Tuesday, 15 March 2011

Owsley "Bear" Stanley- father of LSD

The elderly 76-year-old man, who was killed on the weekend whilst driving on the Kennedy Highway between Davies Creek and Koah, was an infamous former underground LSD cook.

The New York Daily Times said Owsley Stanley, simply known as "Bear", was probably the first private individual to manufacture LSD.
  • ''Between 1965 and 1967 he produced more than 1.25 million doses of LSD—a catalyst for the emergence of the hippie movement

    ... [was] at the centre of the rock and drug scene in San Francisco in the 1960s.

    ...the former manager of the Grateful Dead, an LSD guru who turned on thousands of people in San Francisco in the 1960s and provided the substances for the Beatles Magical Mystery Tour.

    One of his achievements was as the Grateful Dead's sound man for several years, who he pioneered the live recording of performances onto albums (Bear dates from pre-CD days). The album History of the Grateful Dead, Vol 1 released in 1973 was subtitled "Bear's Choice".

    But his bigger contribution to the psychedelic era was in drug production. Working out of an old chemistry book from the University of California at Berkeley in San Francisco, he produced more than a million doses of LSD, to the extent where he was described yesterday by Celeb Stoner as "San Francisco's first acid chemist".

    In the emerging acid rock scene of the time he became the supplier of choice for many musicians. Jim Hendrix's "Purple Haze" was allegedly inspired by Stanley's product.

    He did two years prison for marijuana possession in the early 1970s, and about 20 years ago, fearful of a new ice age, he left the US and emigrated to North Queensland, where he pursued an all-meat diet and sold enamel sculptures on the internet.
Makes the Police statement on the weekend that described Bear as ''an elderly man in his 70's'' a bit lame.

You really don't know who lives in our own back yard. Goes to show, you can't judge a face by it's cover - there's always a colourful story hidden below the surface.

10 comments:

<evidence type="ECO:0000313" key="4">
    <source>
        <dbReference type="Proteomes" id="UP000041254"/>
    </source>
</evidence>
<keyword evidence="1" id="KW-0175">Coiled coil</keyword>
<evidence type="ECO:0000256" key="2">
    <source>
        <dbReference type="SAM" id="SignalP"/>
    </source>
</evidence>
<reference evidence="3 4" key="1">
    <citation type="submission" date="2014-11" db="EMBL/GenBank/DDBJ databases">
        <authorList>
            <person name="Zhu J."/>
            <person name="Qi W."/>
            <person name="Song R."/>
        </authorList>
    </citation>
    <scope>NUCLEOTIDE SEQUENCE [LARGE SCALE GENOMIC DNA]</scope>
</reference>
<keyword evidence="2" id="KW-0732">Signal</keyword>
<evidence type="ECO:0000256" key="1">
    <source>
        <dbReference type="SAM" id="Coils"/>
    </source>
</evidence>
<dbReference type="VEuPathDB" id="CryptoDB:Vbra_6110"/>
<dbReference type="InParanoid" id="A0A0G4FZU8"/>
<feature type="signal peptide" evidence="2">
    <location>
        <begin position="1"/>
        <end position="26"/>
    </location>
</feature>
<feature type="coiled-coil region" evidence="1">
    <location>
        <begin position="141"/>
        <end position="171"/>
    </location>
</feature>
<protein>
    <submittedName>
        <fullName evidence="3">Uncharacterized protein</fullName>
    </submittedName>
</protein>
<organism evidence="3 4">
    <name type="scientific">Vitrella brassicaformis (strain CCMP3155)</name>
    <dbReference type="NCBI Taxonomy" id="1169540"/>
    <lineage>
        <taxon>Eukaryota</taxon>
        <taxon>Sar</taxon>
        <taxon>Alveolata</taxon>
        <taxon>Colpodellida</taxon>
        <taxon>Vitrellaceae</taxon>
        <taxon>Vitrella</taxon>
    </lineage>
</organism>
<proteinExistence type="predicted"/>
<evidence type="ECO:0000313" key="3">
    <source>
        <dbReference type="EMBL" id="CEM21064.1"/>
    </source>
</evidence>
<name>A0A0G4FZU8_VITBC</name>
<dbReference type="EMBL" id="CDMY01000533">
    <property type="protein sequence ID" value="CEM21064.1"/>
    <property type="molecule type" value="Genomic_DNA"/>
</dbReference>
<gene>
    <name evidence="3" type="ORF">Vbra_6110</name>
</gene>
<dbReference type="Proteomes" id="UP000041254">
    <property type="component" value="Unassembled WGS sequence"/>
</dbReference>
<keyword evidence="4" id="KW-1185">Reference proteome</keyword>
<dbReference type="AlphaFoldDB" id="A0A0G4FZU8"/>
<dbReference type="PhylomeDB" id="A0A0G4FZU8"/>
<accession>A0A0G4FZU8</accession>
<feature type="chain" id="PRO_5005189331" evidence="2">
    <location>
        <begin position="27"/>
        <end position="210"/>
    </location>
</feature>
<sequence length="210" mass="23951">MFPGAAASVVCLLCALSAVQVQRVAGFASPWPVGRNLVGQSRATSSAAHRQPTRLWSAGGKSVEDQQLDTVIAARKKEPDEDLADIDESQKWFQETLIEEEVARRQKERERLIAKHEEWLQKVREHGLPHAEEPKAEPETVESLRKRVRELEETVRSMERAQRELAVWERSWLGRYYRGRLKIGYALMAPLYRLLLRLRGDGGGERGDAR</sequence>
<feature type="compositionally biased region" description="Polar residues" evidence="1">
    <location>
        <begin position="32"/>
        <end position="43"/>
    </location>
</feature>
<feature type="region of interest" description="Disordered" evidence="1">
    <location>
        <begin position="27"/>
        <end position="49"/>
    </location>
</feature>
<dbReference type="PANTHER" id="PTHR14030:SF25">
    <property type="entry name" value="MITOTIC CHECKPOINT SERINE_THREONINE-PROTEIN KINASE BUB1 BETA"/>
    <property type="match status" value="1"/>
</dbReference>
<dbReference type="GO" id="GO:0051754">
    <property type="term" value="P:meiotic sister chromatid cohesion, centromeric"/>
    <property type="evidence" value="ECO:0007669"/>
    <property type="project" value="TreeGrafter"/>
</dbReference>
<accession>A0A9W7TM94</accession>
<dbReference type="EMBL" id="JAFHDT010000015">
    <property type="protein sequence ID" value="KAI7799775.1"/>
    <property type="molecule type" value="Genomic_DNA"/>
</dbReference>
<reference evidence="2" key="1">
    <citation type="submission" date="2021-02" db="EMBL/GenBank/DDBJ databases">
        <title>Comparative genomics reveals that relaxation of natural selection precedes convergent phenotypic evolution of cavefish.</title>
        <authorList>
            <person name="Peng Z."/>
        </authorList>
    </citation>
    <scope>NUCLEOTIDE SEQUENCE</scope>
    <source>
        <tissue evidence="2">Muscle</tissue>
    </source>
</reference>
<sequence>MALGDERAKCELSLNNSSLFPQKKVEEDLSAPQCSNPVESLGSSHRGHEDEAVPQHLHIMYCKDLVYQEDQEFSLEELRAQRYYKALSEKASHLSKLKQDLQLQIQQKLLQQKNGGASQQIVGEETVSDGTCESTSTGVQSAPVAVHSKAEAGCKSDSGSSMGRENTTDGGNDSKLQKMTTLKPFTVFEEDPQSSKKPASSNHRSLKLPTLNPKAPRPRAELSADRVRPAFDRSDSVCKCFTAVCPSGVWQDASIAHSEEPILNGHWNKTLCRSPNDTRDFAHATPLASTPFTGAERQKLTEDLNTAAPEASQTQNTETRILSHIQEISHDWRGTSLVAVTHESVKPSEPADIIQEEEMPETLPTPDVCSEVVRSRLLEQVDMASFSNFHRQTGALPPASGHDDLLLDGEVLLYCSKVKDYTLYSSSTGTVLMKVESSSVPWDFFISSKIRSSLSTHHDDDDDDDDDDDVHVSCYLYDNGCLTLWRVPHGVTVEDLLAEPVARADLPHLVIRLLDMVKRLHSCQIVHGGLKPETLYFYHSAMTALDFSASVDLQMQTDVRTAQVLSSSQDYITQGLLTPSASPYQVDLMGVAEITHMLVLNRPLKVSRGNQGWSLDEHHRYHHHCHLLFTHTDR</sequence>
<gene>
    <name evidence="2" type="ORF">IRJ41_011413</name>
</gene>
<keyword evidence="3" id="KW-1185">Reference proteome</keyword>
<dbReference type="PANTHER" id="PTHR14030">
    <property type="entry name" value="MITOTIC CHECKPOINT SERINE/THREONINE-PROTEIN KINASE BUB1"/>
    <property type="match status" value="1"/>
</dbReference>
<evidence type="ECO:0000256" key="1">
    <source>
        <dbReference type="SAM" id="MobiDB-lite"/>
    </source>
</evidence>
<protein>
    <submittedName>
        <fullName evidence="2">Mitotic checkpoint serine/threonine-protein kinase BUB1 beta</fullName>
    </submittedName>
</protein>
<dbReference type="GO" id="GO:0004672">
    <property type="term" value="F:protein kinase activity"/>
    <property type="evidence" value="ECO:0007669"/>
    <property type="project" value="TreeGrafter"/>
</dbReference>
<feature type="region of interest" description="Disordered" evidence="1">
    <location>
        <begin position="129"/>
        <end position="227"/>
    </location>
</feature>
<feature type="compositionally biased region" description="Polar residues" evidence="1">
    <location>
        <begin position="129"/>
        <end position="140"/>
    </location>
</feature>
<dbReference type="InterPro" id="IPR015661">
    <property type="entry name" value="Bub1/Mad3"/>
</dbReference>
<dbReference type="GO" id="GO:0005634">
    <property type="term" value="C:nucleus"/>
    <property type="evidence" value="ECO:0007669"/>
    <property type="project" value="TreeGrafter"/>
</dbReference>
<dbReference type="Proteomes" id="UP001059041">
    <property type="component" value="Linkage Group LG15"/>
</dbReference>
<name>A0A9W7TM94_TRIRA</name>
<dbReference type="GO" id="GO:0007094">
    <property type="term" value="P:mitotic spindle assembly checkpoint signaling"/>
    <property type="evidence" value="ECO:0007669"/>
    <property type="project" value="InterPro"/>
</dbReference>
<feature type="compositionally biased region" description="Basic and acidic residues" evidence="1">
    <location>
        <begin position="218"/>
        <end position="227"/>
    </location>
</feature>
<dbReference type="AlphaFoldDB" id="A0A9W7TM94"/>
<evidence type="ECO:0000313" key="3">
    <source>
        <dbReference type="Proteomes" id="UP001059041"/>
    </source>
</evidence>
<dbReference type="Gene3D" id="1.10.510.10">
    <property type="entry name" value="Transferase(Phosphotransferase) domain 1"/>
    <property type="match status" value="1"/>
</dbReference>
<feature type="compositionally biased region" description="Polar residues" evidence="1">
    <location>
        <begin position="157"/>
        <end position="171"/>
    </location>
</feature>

Bryan Law said...

I lived down-river from the American colony that Bear and his friends started up some 20 years ago, when I was learning about appropriate technology.

Bear was an impressive man. He was certainly cutting edge in the way he blended modern technology with natural living, and the whole crew made positive contributions to the regional community.

I wasn't close to him, but he will be missed. Bear was kinda private, and his friends and colleagues will continue to cherish that privacy, so I'm not going to say where they live, but I will observe that Bear thought it the safest and best place on the planet.

Sunshine said...

yeh bryan ...say no more 'cause u are upena full on narc...

Matt CYP said...

I'm sorry to hear of Bear Stanley's untimely death - any man who worked with The Dead can't be all bad.
Mike, "infamous" is unecessarily pejorative, and "You really don't know who lives in our own back yard" just shows that you need to get out of town more.
There's a lot more to FNQ than Cairns. The Tablelands was discovered by the post-hippie counter culture when you were still in nappies.
Have a listen to Workingman's Dead, or From the Mars Hotel. Sublime.

Nick said...

Matt CYP said...

"Have a listen to Workingman's Dead, or From the Mars Hotel. Sublime."

Not to mention "American Beauty", "Wake of the Flood" or one of the many of the live albums. And have a read of the "Electric Cool Aid Acid Test" by Tom Wolfe, if you would like to know more about this giant of the 60's !

Tony Hillier said...

The NY Daily Times article barely scratches the surface. Having interviewed Bear several times, I can tell you that he was one of the most important figures in the history of rock.

Tony Hillier said...

STOP PRESS: I'll be talking about Bear in a new weekly segment on ABC Far North after 5pm on Friday.

Michael P Moore said...

Shouldn't you be talking on Cairns Community Radio Tony?

Oh, that's right... we don't have a community radio in Cairns!!

Nick said...

Hi Tony,

Are the interviews with Bear available somewhere ? I'd love to read them.

Cheers,

Nick

Tony Hillier said...

Nick, FYI I've just pitched a story on Bear to The Australian.

Tony Hillier said...

STOP PRESS: The Oz is running a Bear obit in tomorrow's paper. My piece will probably be in the May edition of Rhythms magazine, which is available from several newsagents in Cairns.